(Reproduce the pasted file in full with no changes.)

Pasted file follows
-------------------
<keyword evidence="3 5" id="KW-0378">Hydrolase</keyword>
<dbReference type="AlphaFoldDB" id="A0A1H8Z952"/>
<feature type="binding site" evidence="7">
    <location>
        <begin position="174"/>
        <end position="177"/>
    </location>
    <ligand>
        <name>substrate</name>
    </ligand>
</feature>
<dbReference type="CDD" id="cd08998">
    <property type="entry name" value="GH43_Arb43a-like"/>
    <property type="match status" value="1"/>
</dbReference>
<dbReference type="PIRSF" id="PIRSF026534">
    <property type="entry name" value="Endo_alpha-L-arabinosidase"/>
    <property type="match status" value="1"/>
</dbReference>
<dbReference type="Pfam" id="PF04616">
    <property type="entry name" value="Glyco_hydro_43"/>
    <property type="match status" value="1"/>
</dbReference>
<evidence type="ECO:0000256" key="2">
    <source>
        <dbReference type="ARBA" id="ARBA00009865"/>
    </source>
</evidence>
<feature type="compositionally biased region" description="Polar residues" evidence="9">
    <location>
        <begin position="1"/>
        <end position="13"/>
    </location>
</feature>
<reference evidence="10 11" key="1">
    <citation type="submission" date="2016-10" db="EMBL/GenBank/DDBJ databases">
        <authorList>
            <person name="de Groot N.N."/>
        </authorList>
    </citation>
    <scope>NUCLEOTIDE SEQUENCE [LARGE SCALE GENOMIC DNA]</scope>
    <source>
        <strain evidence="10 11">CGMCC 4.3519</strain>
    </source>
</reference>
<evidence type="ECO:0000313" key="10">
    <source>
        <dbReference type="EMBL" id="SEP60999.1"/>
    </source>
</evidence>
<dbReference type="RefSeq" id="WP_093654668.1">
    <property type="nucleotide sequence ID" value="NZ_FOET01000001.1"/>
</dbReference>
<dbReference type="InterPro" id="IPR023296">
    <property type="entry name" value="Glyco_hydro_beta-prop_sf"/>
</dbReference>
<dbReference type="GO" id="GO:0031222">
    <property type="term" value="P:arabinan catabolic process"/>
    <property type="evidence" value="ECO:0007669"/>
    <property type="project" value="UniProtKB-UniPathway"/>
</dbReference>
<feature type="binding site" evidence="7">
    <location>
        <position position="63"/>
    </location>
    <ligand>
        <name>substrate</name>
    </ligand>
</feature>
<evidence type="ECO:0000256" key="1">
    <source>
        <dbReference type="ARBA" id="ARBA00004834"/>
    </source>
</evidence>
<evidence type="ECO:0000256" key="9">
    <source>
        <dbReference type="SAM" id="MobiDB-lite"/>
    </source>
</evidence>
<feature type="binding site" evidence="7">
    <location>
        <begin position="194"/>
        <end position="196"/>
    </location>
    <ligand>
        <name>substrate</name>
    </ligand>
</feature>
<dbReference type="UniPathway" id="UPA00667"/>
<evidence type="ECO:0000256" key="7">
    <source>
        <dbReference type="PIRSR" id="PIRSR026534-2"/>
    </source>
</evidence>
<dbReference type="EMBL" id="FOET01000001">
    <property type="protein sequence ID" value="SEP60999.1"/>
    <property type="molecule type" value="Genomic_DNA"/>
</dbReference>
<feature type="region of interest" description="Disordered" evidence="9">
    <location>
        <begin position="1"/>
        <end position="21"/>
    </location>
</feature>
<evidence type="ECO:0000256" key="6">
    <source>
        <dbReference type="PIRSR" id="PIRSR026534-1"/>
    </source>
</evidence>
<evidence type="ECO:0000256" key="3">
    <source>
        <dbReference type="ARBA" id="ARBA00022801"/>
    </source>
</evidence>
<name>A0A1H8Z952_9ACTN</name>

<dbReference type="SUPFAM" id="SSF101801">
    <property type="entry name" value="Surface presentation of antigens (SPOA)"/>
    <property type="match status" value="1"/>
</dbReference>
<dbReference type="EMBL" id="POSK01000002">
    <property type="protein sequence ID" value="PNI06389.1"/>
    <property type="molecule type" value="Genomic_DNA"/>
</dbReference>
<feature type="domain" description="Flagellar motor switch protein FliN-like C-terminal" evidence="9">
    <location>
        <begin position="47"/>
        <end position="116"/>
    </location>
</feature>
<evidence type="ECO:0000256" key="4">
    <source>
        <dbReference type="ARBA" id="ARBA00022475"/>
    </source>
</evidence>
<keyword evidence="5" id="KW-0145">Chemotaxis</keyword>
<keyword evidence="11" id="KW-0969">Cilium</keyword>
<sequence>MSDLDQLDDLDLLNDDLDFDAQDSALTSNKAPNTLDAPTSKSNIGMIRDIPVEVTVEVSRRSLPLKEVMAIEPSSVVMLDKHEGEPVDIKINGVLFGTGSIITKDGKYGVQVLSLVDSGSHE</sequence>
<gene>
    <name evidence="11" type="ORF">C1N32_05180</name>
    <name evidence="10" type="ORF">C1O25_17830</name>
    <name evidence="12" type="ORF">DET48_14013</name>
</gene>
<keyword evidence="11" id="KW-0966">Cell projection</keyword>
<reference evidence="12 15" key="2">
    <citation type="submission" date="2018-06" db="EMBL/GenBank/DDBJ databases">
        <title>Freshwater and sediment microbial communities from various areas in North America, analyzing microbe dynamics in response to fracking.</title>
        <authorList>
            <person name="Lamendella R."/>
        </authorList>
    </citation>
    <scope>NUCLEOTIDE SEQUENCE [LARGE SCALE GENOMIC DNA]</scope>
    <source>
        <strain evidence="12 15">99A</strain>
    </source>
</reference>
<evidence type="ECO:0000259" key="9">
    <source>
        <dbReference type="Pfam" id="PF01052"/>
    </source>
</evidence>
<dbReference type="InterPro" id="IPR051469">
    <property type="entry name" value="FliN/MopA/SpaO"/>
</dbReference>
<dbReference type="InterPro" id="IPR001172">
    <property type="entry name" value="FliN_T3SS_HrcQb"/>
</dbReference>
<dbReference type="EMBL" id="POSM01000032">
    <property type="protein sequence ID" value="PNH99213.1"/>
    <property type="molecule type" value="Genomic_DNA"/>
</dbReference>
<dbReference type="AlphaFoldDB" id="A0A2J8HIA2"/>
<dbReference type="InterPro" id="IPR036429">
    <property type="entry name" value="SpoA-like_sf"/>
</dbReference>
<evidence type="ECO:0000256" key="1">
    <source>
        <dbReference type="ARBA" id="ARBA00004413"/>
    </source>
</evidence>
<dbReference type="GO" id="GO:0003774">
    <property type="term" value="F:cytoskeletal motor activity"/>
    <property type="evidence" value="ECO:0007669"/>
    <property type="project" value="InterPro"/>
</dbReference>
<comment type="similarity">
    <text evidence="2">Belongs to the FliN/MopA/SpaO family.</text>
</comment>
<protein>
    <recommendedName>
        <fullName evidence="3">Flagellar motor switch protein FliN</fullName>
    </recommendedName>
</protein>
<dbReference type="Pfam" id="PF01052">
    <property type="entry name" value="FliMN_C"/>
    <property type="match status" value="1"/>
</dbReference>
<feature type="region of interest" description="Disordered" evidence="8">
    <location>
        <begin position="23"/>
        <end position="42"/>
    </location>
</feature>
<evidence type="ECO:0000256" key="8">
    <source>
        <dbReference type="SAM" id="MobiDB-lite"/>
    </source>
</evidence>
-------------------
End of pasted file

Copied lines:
<keyword evidence="3 5" id="KW-0378">Hydrolase</keyword>
<dbReference type="AlphaFoldDB" id="A0A1H8Z952"/>
<feature type="binding site" evidence="7">
    <location>
        <begin position="174"/>
        <end position="177"/>
    </location>
    <ligand>
        <name>substrate</name>
    </ligand>
</feature>
<dbReference type="CDD" id="cd08998">
    <property type="entry name" value="GH43_Arb43a-like"/>
    <property type="match status" value="1"/>
</dbReference>
<dbReference type="PIRSF" id="PIRSF026534">
    <property type="entry name" value="Endo_alpha-L-arabinosidase"/>
    <property type="match status" value="1"/>
</dbReference>
<dbReference type="Pfam" id="PF04616">
    <property type="entry name" value="Glyco_hydro_43"/>
    <property type="match status" value="1"/>
</dbReference>
<evidence type="ECO:0000256" key="2">
    <source>
        <dbReference type="ARBA" id="ARBA00009865"/>
    </source>
</evidence>
<feature type="compositionally biased region" description="Polar residues" evidence="9">
    <location>
        <begin position="1"/>
        <end position="13"/>
    </location>
</feature>
<reference evidence="10 11" key="1">
    <citation type="submission" date="2016-10" db="EMBL/GenBank/DDBJ databases">
        <authorList>
            <person name="de Groot N.N."/>
        </authorList>
    </citation>
    <scope>NUCLEOTIDE SEQUENCE [LARGE SCALE GENOMIC DNA]</scope>
    <source>
        <strain evidence="10 11">CGMCC 4.3519</strain>
    </source>
</reference>
<evidence type="ECO:0000313" key="10">
    <source>
        <dbReference type="EMBL" id="SEP60999.1"/>
    </source>
</evidence>
<dbReference type="RefSeq" id="WP_093654668.1">
    <property type="nucleotide sequence ID" value="NZ_FOET01000001.1"/>
</dbReference>
<dbReference type="InterPro" id="IPR023296">
    <property type="entry name" value="Glyco_hydro_beta-prop_sf"/>
</dbReference>
<dbReference type="GO" id="GO:0031222">
    <property type="term" value="P:arabinan catabolic process"/>
    <property type="evidence" value="ECO:0007669"/>
    <property type="project" value="UniProtKB-UniPathway"/>
</dbReference>
<feature type="binding site" evidence="7">
    <location>
        <position position="63"/>
    </location>
    <ligand>
        <name>substrate</name>
    </ligand>
</feature>
<evidence type="ECO:0000256" key="1">
    <source>
        <dbReference type="ARBA" id="ARBA00004834"/>
    </source>
</evidence>
<evidence type="ECO:0000256" key="9">
    <source>
        <dbReference type="SAM" id="MobiDB-lite"/>
    </source>
</evidence>
<feature type="binding site" evidence="7">
    <location>
        <begin position="194"/>
        <end position="196"/>
    </location>
    <ligand>
        <name>substrate</name>
    </ligand>
</feature>
<dbReference type="UniPathway" id="UPA00667"/>
<evidence type="ECO:0000256" key="7">
    <source>
        <dbReference type="PIRSR" id="PIRSR026534-2"/>
    </source>
</evidence>
<dbReference type="EMBL" id="FOET01000001">
    <property type="protein sequence ID" value="SEP60999.1"/>
    <property type="molecule type" value="Genomic_DNA"/>
</dbReference>
<feature type="region of interest" description="Disordered" evidence="9">
    <location>
        <begin position="1"/>
        <end position="21"/>
    </location>
</feature>
<evidence type="ECO:0000256" key="6">
    <source>
        <dbReference type="PIRSR" id="PIRSR026534-1"/>
    </source>
</evidence>
<evidence type="ECO:0000256" key="3">
    <source>
        <dbReference type="ARBA" id="ARBA00022801"/>
    </source>
</evidence>
<name>A0A1H8Z952_9ACTN</name>

<dbReference type="SUPFAM" id="SSF101801">
    <property type="entry name" value="Surface presentation of antigens (SPOA)"/>
    <property type="match status" value="1"/>
</dbReference>
<dbReference type="EMBL" id="POSK01000002">
    <property type="protein sequence ID" value="PNI06389.1"/>
    <property type="molecule type" value="Genomic_DNA"/>
</dbReference>
<feature type="domain" description="Flagellar motor switch protein FliN-like C-terminal" evidence="9">
    <location>
        <begin position="47"/>
        <end position="116"/>
    </location>
</feature>
<evidence type="ECO:0000256" key="4">
    <source>
        <dbReference type="ARBA" id="ARBA00022475"/>
    </source>
</evidence>
<keyword evidence="5" id="KW-0145">Chemotaxis</keyword>
<keyword evidence="11" id="KW-0969">Cilium</keyword>
<sequence>MSDLDQLDDLDLLNDDLDFDAQDSALTSNKAPNTLDAPTSKSNIGMIRDIPVEVTVEVSRRSLPLKEVMAIEPSSVVMLDKHEGEPVDIKINGVLFGTGSIITKDGKYGVQVLSLVDSGSHE</sequence>
<gene>
    <name evidence="11" type="ORF">C1N32_05180</name>
    <name evidence="10" type="ORF">C1O25_17830</name>
    <name evidence="12" type="ORF">DET48_14013</name>
</gene>
<keyword evidence="11" id="KW-0966">Cell projection</keyword>
<reference evidence="12 15" key="2">
    <citation type="submission" date="2018-06" db="EMBL/GenBank/DDBJ databases">
        <title>Freshwater and sediment microbial communities from various areas in North America, analyzing microbe dynamics in response to fracking.</title>
        <authorList>
            <person name="Lamendella R."/>
        </authorList>
    </citation>
    <scope>NUCLEOTIDE SEQUENCE [LARGE SCALE GENOMIC DNA]</scope>
    <source>
        <strain evidence="12 15">99A</strain>
    </source>
</reference>
<evidence type="ECO:0000259" key="9">
    <source>
        <dbReference type="Pfam" id="PF01052"/>
    </source>
</evidence>
<dbReference type="InterPro" id="IPR051469">
    <property type="entry name" value="FliN/MopA/SpaO"/>
</dbReference>
<dbReference type="InterPro" id="IPR001172">
    <property type="entry name" value="FliN_T3SS_HrcQb"/>
</dbReference>
<dbReference type="EMBL" id="POSM01000032">
    <property type="protein sequence ID" value="PNH99213.1"/>
    <property type="molecule type" value="Genomic_DNA"/>
</dbReference>
<dbReference type="AlphaFoldDB" id="A0A2J8HIA2"/>
<dbReference type="InterPro" id="IPR036429">
    <property type="entry name" value="SpoA-like_sf"/>
</dbReference>
<evidence type="ECO:0000256" key="1">
    <source>
        <dbReference type="ARBA" id="ARBA00004413"/>
    </source>
</evidence>
<dbReference type="GO" id="GO:0003774">
    <property type="term" value="F:cytoskeletal motor activity"/>
    <property type="evidence" value="ECO:0007669"/>
    <property type="project" value="InterPro"/>
</dbReference>
<comment type="similarity">
    <text evidence="2">Belongs to the FliN/MopA/SpaO family.</text>
</comment>
<protein>
    <recommendedName>
        <fullName evidence="3">Flagellar motor switch protein FliN</fullName>
    </recommendedName>
</protein>
<dbReference type="Pfam" id="PF01052">
    <property type="entry name" value="FliMN_C"/>
    <property type="match status" value="1"/>
</dbReference>
<feature type="region of interest" description="Disordered" evidence="8">
    <location>
        <begin position="23"/>
        <end position="42"/>
    </location>
</feature>
<evidence type="ECO:0000256" key="8">
    <source>
        <dbReference type="SAM" id="MobiDB-lite"/>
    </source>
</evidence>